My last blog post introduced you to basket making of the Arrow Lakes or Sinixt people. I want to take you from the coiled baskets made of cedar root and the folded cedar bark baskets to tule baskets and mats. Tule is the tall, hollow stem of the cattail which was not only a prized material for various purposes, but also a valued item of trade.
Basket makers began collecting their materials in the summer months. Every twig, root, and grass was harvested when they were at their peak. Roots and twigs were soaked, peeled, and spit while grass was cured and sometimes dyed. It was said that by the time the woman or young girl was ready to start the basket, which was in the winter months, that half the work was already done.
Colored grasses were the equivalent to embroidery silks and were among the weavers most valued possession. The Arrow Lakes women would travel high into the mountains for the shiny bear grass and most likely pick berries at the same time.
The Native women used tule stems strung together for mats. The women paddled around in canoes during July and August to gather the tule from quiet streams and lakes. They would then dry them in the sun. In the winter months, the women would string together the tule stalks that were laid side by side using string made from nettle fiber.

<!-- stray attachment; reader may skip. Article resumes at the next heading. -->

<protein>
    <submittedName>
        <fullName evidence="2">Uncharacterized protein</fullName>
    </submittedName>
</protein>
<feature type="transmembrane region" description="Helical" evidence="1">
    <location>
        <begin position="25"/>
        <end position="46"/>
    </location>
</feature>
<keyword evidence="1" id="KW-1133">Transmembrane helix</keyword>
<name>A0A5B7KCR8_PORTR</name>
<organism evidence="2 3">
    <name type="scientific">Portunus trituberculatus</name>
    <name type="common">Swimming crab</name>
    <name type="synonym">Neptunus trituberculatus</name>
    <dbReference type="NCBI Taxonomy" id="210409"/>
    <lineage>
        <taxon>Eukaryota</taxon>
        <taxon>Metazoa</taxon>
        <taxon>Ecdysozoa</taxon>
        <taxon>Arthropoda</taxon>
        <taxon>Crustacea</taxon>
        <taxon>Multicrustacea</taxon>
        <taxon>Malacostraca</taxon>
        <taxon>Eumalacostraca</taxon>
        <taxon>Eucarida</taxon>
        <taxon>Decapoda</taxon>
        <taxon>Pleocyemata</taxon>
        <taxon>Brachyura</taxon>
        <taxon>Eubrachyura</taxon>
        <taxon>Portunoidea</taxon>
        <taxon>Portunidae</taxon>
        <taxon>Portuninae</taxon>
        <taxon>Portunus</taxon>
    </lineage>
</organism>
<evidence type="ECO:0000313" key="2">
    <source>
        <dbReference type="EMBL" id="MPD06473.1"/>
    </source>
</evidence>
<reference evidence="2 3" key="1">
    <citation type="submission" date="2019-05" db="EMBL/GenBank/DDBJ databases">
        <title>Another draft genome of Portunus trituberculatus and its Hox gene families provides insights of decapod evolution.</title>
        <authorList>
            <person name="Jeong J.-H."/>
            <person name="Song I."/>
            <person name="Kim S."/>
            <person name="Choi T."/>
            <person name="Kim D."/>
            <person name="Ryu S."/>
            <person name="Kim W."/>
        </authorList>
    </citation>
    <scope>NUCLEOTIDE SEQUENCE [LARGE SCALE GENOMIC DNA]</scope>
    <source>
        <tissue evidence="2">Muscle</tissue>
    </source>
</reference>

Small mats, three to four feet long, were used as cushions for sitting in the house and in canoes. Medium-sized mats were used as mattresses, table coverings, rain capes, and umbrellas. They were also folded for pillows. Large mats, five feet by twenty feet, were used along the walls as insulations and hung for room dividers. In addition, mats were strung together for dresses and capes for the women. Mat making was a part of basketry. Every woman had at least as many mats as baskets.
Here are five basket facts of the Arrow Lakes people:
1. Different types of baskets were used for cooking, food gathering and storage, and carrying water.
2. Overlay was the method used with tule. Dyed bear grass was interlaced on the outside of the basket creating bright patterns. A variety of edging was used by the women, but scalloped edges were favored.
3. Women would sit for weeks at a time with their materials surrounding them in the winter making their baskets and teaching the young.
4. There were three methods used for creating baskets: twining (crisscross), plaiting (checker weaving), and coiling.
5. Some of the dyes used to color the bear grass were: Oregon grape root or Lichen (yellow), swamp mud (black), cherry bark, nettle, or alder bark (red), huckleberries or blueberries (purple), Salal berries (dark blue), and willow bark (brown).
Here is a good link to use for further information:
Haiku poem: Traditional Basket Making
Weft tightly woven
Bright hues illuminated
Cherish the old ways
Lakes Language as taught to me by Elder Marguerite Ensminger as seen in Change of Heart by Carmen Peone.
Skumhist Black Bear
Skum (scum)- hist (rhymes with beast)
Mist- um (rhymes with gum)
What kinds of arts and crafts do you like to participate in?